Posted by: gbake783 | June 7, 2011

South Carolina Baseball, Fed, and my iliotibial band

My Gamecocks advanced to host a Super Regional series this weekend! One step from Omaha and the College World Series. I was also relieved not to have to play Clemson in said Super Regional. Several Gamecock fans were excited when a potential match-up with Clemson was announced. I, for one, was not thrilled. Not that I was scared of Clemson. It was selfish. No doubt. I simply wanted a sporting event without the Clemson overtones. In the fall, the perfect weekend is a Gamecock win and Clemson loss. Last year’s National Championship was particularly sweet because we took out Clemson on the way there. But this year . . . I was just a little Clemson weary. Sometimes the rivalry overshadows the actual event. Yes, the scene in Columbia would have been awesome . . . the Palmetto State Champion advances to the College World Series. That’s kind of what happened last year. We had to take out Coastal Carolina (Charleston, SC) and then Clemson to advance to the championship round (btw – Coastal was the best team we played). So, I finally get to enjoy a sporting event without the Clemson factor. It’ll be nice.

I was thrilled this last weekend to watch my main man Roger Federer advance to the French Open Final at Roland-Garros. Yeah, he lost to Rafa Nadal. But that’s hardly a let down. It’s hard to contextualize just how good Rafael Nadal is on clay. He’s lost precisely one career match at Roland-Garros (and he was injured in that loss). In 7 French Opens, he’s lost a mere 18 sets: 5 to Fed, 3 in his lone loss (when injured) to Soderling, and two this year to Isner in the opening round. That’s 10 of the 18 right there. It’s hard to find easy-to-understand stats, but it looks like Nadal wins well over 95% of his matches on clay. Amazing.

Regardless, Fed’s my single favorite sports personality right now. And has been for about 5 years. I feel like we have a connection. I began watching tennis in the winter of 2007. I’d been struggling the previous fall with my dissertation progress. I simply hadn’t set up my life well enough to succeed. So, over Christmas break, my wife and I charted a plan to help me succeed better with my writing, which involved getting up at 5:00 am on the dot. I’d wake up, shower while my coffee percolated, and enjoy 15 minutes of Sportscenter while eating some toast and getting ready to write. Then, one morning in late January, I turned on ESPN not to find Sportscenter, but live tennis: the Australian Open. Well, watching live sports (no matter the sport) is better than highlights. So, I’d watch 15 minutes of that. And I started liking it. There was one dude who was so much better than everyone else: Roger Federer. I remember waking up at 3:00 am to watch him take on an American, Andy Roddick, in the semi-final round. Federer was simply unbelievable. Roddick hit serves that against anyone else in the world would have been an easy point. Fed would take a full swing and smash it back at Roddick – Roddick was stunned. It wasn’t even a contest. Fed so calmly destroyed the competition – my sports alter ego.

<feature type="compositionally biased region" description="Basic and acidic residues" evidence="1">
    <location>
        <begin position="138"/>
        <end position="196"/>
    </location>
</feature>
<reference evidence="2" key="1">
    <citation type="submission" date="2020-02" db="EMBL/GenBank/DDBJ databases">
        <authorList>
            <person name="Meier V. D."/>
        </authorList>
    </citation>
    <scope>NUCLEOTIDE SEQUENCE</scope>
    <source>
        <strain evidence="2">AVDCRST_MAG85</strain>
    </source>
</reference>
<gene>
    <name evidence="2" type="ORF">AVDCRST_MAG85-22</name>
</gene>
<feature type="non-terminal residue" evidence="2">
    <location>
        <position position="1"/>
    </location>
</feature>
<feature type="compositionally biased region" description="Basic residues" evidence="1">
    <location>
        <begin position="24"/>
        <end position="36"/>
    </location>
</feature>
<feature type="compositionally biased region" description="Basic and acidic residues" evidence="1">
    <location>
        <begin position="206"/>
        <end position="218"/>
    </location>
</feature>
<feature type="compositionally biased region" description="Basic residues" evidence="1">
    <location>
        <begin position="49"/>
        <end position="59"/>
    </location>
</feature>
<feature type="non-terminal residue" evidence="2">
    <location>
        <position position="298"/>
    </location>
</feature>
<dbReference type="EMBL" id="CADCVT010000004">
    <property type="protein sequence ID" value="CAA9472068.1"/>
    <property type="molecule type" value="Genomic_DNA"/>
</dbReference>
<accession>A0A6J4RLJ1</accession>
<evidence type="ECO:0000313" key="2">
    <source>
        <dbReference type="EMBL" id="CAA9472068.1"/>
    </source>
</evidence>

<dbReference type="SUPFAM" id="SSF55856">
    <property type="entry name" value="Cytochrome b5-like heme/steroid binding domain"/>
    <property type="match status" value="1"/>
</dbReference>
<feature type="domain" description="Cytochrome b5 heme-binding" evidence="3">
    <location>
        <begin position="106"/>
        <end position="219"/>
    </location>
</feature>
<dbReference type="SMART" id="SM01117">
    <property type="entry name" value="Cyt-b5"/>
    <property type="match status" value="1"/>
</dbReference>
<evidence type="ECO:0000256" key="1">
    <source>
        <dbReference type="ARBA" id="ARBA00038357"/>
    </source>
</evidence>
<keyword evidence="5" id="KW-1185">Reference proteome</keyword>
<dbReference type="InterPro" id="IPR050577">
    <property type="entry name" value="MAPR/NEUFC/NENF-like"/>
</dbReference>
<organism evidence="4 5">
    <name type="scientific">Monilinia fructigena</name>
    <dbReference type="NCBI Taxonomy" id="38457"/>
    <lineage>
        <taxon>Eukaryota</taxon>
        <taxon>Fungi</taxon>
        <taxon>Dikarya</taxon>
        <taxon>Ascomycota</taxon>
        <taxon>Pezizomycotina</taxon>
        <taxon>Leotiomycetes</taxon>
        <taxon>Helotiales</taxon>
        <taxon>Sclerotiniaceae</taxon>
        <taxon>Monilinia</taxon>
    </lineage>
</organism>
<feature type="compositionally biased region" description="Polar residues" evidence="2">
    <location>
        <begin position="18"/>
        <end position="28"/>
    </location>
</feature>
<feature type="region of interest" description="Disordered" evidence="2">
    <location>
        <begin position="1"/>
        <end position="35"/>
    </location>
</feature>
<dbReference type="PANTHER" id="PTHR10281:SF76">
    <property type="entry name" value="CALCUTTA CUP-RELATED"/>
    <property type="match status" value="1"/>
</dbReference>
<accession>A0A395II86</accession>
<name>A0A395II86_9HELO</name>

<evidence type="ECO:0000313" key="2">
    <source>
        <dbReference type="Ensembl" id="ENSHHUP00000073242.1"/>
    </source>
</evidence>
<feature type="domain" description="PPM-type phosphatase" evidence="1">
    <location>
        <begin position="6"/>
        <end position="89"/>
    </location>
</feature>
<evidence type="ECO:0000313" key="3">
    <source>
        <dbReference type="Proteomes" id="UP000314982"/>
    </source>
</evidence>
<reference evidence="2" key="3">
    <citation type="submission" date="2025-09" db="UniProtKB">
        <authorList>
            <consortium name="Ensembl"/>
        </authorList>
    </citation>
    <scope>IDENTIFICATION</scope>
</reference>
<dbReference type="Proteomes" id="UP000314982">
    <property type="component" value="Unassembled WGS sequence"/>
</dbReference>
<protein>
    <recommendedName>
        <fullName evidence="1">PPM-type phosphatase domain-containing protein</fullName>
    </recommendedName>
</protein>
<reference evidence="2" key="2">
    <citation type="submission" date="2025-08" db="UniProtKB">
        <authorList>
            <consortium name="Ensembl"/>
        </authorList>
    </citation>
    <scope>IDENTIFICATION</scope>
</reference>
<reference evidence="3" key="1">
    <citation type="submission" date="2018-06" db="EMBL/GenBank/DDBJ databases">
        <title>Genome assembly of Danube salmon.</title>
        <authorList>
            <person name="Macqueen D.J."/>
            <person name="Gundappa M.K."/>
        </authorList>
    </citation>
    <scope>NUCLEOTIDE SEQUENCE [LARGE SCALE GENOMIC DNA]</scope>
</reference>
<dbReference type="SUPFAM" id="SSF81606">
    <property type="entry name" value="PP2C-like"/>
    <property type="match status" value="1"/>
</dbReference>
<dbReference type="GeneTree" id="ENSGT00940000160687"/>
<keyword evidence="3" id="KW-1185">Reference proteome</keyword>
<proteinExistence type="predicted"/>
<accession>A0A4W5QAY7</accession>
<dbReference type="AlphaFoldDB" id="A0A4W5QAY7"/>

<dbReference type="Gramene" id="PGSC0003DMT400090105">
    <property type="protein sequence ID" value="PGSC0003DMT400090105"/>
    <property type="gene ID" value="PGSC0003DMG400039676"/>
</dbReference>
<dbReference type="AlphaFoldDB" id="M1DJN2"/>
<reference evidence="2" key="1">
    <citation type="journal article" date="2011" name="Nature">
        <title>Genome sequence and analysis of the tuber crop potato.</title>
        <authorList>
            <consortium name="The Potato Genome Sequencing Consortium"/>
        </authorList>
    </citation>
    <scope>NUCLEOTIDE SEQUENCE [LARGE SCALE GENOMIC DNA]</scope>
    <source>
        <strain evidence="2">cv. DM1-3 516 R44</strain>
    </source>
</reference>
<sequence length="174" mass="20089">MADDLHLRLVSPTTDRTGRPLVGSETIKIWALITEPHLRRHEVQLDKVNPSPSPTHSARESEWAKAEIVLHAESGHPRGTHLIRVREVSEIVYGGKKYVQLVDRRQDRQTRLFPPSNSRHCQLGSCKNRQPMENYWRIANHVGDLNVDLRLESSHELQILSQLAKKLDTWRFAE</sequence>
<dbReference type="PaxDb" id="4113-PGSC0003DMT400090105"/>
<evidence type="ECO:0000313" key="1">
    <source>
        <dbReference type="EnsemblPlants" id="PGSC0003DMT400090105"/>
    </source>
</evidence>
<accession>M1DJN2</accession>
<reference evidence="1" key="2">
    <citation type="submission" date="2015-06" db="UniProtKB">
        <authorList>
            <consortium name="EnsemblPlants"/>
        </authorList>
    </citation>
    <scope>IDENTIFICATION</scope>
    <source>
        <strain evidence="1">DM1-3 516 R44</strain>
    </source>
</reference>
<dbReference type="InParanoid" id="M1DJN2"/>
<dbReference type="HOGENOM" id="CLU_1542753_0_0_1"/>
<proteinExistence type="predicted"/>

Perhaps incoincidentally, my 5:00 am wake-up call started working. Pages appeared in bunches. They formed into chapters. Approved chapters, even! I started rolling. The next time I watched the Aussie Open, I was done with my entire rough draft and working toward the defense. In those early mornings, that formative two weeks when I still deciding whether to adopt my new schedule, Fed gave me something for which I could roll out of bed. Something more than a computer and a stack of books. After two weeks of getting up at 5:00 am, it became easier. I started waking at 4:58. Eyes wide open. My wife thinks this sounds a little silly, but at a really awkward time in my life, Roger Federer’s tennis helped. So, I watched him this weekend and was so thrilled to see him playing better. I’ll be watching closely as he goes to Wimbledon. And if my Gamecocks make the College World Series, it’ll be really cool to have both those events at the same time. My DVR might explode.

I was really hoping late this summer to tackle a half-ironman (1.5 swim, 55 bike, 13.1 run). But my iliotibial band started acting up on me again. I didn’t damage as badly as I did last summer (when I put myself out of commission for 8 weeks). I think it’s my biking shoes and pedals. The only problem is, to find out whether it is, indeed, the problem, I’ll have invest a little money. Not sure I want to do that. A buddy from back in KC whose a podiatrist is going to hook me up with some custom-made orthotics (thanks again, Joel!!!). Hopefully that will help. But I’ve also wondered if it could be the way I run. I’ve been told I kick my heels a little too high – it’s not much, but maybe enough to cause some pain. Not sure. We’ll see how those orthotics do before investing too much in shoes and pedals. Wish me luck!

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